Flags in at Arlington National Cemetery
Flags stand vigil at gravesites in Arlington National Cemetary. The 3rd U.S. Infantry Regiment (The Old Guard) began their rounds to place a small American flag into the ground in front of every grave marker at Arlington National Cemetery for the upc... (Photo Credit: U.S. Army) VIEW ORIGINAL

ARLINGTON, Va. (Army News Service, June 10, 2011) -- Just one year after an investigation directed by Secretary of the Army John McHugh reported breakdowns in accountability and record-keeping at Arlington National Cemetery, the new management team there has released a list of achievements that have strengthened the cemetery's management and oversight.

Kathryn A. Condon, executive director of the Army National Cemeteries Program, and Patrick K. Hallinan, cemetery superintendent, took over management of Arlington National Cemetery in June 2010, after the previous management team was ousted in the wake of the Army's investigation.

"Arlington National Cemetery leadership, with the full support of the Army, has taken numerous steps to address and correct the problems found by the Army Inspector General and to restore the nation's confidence in the operation of this most hallowed ground," Condon said.

The Army Inspector General's report contained 74 corrective actions and recommendations -- all of which have been acted upon over the past year.

Cemetery management also implemented a comprehensive plan to strengthen management, oversight and accountability in the cemetery's operations, developed a strategy for sustaining the cemetery for the future, and worked to restore trust and confidence in the Army's stewardship of Arlington National Cemetery.

One of the first priorities has been reconciling more than 146 years worth of data related to burial records.

The accountability effort includes digitally capturing the front and back of each grave marker, and using aerial photography and global positioning technology to digitally map the cemetery's 624 acres.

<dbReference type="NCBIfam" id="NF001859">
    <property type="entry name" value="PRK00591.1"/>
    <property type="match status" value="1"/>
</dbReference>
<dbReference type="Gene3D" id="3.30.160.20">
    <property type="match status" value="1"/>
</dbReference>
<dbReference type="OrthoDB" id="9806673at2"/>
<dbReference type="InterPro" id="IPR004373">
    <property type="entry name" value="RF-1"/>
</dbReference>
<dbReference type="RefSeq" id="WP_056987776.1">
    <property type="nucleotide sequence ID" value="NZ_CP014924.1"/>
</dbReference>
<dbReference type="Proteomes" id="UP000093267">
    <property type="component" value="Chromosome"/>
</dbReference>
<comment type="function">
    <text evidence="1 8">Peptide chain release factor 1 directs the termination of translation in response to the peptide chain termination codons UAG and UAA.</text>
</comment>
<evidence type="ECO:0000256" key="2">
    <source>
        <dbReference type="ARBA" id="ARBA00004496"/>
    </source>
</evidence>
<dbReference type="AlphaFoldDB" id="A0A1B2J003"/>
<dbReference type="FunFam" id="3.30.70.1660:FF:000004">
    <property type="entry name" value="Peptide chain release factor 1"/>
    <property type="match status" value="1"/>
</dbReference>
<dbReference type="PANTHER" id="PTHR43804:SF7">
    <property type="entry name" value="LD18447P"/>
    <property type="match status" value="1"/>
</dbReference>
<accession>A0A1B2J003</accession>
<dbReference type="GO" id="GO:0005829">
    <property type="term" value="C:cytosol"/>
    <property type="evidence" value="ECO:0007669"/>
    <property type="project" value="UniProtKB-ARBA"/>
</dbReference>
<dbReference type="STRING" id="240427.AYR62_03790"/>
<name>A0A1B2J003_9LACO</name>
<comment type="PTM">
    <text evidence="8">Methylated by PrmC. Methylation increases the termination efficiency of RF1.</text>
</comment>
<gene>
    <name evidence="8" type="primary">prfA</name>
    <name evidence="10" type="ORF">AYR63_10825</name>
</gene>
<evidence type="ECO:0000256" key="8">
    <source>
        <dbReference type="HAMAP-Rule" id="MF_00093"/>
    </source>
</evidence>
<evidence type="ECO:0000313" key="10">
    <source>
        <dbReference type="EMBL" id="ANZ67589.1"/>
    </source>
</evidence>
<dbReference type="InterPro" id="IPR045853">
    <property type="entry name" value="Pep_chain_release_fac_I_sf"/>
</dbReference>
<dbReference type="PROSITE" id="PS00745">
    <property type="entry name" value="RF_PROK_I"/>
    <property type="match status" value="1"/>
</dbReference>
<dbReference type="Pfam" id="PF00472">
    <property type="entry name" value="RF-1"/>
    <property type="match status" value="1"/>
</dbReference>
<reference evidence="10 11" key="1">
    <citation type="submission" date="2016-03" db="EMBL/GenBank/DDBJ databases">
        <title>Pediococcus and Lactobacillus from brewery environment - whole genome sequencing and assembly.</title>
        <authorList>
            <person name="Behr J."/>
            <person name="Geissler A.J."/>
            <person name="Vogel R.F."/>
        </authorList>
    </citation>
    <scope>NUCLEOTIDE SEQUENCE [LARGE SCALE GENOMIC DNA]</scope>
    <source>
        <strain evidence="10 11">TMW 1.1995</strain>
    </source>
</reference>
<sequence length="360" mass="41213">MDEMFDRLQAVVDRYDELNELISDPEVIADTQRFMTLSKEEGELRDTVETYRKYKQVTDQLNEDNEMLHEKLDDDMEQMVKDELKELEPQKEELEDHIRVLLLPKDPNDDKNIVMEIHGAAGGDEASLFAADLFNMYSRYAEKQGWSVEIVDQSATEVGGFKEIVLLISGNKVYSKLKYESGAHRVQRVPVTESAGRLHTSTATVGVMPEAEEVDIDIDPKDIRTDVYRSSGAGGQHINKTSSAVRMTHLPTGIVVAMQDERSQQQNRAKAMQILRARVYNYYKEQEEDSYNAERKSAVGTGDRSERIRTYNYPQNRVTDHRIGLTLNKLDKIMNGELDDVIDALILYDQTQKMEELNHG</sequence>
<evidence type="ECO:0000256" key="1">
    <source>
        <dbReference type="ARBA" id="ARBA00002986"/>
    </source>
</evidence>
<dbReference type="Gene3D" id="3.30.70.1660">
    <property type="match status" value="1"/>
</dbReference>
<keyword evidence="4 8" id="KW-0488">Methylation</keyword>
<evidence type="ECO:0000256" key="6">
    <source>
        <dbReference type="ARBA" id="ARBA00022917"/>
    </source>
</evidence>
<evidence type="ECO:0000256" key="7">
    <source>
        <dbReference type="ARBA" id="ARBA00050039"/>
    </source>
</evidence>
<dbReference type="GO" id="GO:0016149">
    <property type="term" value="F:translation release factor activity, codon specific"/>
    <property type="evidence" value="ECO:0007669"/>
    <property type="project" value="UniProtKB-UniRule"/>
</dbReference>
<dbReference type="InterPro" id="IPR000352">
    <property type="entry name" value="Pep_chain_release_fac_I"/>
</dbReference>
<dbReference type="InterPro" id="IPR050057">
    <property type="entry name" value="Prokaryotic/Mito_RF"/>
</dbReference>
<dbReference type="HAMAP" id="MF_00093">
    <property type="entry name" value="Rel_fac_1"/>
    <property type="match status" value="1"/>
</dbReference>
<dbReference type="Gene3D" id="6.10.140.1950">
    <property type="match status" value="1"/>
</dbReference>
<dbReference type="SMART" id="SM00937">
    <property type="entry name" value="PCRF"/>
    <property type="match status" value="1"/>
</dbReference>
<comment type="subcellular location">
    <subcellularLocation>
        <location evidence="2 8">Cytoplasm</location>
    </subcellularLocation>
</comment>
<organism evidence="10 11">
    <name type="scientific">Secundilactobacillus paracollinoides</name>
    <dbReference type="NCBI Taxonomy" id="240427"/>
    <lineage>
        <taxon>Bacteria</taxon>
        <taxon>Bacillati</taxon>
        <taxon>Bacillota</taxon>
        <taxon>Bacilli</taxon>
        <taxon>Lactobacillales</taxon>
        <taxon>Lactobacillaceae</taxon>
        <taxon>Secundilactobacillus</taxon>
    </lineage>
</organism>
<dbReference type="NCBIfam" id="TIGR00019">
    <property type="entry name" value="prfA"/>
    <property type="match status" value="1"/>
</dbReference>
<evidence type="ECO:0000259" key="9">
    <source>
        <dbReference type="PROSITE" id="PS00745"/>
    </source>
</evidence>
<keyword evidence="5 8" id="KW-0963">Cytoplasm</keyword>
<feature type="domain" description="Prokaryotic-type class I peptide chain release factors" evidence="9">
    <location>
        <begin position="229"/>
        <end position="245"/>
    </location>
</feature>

Images from the headstones will be matched with digitized paper records, then compared for accuracy. More than 330,000 people are currently interred or inurned at the cemetery.

Arlington management's efforts will continue to focus on using technology to develop programs and products that not only digitize historic records and improve record-keeping, but will also create a searchable database for use by the public.

The leadership team has also employed new chain-of-custody procedures, rebuilt the workforce, overhauled the automated interment scheduling system, and implemented a financial management system and contracting process. The team also took steps to improve the facilities, equipment and infrastructure on the grounds of the cemetery -- none of which were in place a year ago.

"We have greatly strengthened our interment procedures with training and equipment that equal the best national cemeteries, all while conducting 27-30 military funerals a day," Hallinan said. "What makes Arlington so unique is that it is the only cemetery in the nation that performs gravesite burials and renders full military honors."

The senior management team was recently completed with the hiring of James Gemmell as deputy superintendent. Previously, Gemmell, an Army veteran, was the director of Fort Snelling National Cemetery, the third largest cemetery in the National Cemetery Administration. Gemmell was also the director of the Department of Veterans Affairs NCA National Training Center.

The Army also has its first-ever agreement with the VA -- worked out between McHugh and Veterans Affairs Secretary Eric Shinseki -- that allows Arlington employees to enroll in the training center.

The IG's 2010 investigation criticized the cemetery's contracting procedures, noting that those in charge of executing contracts lacked training and expertise. Cemetery officials have since slashed the number of contracts by nearly 40 percent, and provided a trained, certified contracting officer representative to oversee and monitor performance for each contract.

Another change made to better serve families was the creation of a Consolidated Customer Service Center. The center handles more than 240 calls each weekday, with nearly one in five calls requesting funeral services.

In order to meet the demand for funeral services, Arlington officials began allowing burial services not requiring military honors to be schedule on Saturday. Previously, funerals were held only Monday through Friday.

Related Links:

Arlington National Cememtery

Special Report: Improvements at Arlington Cemetery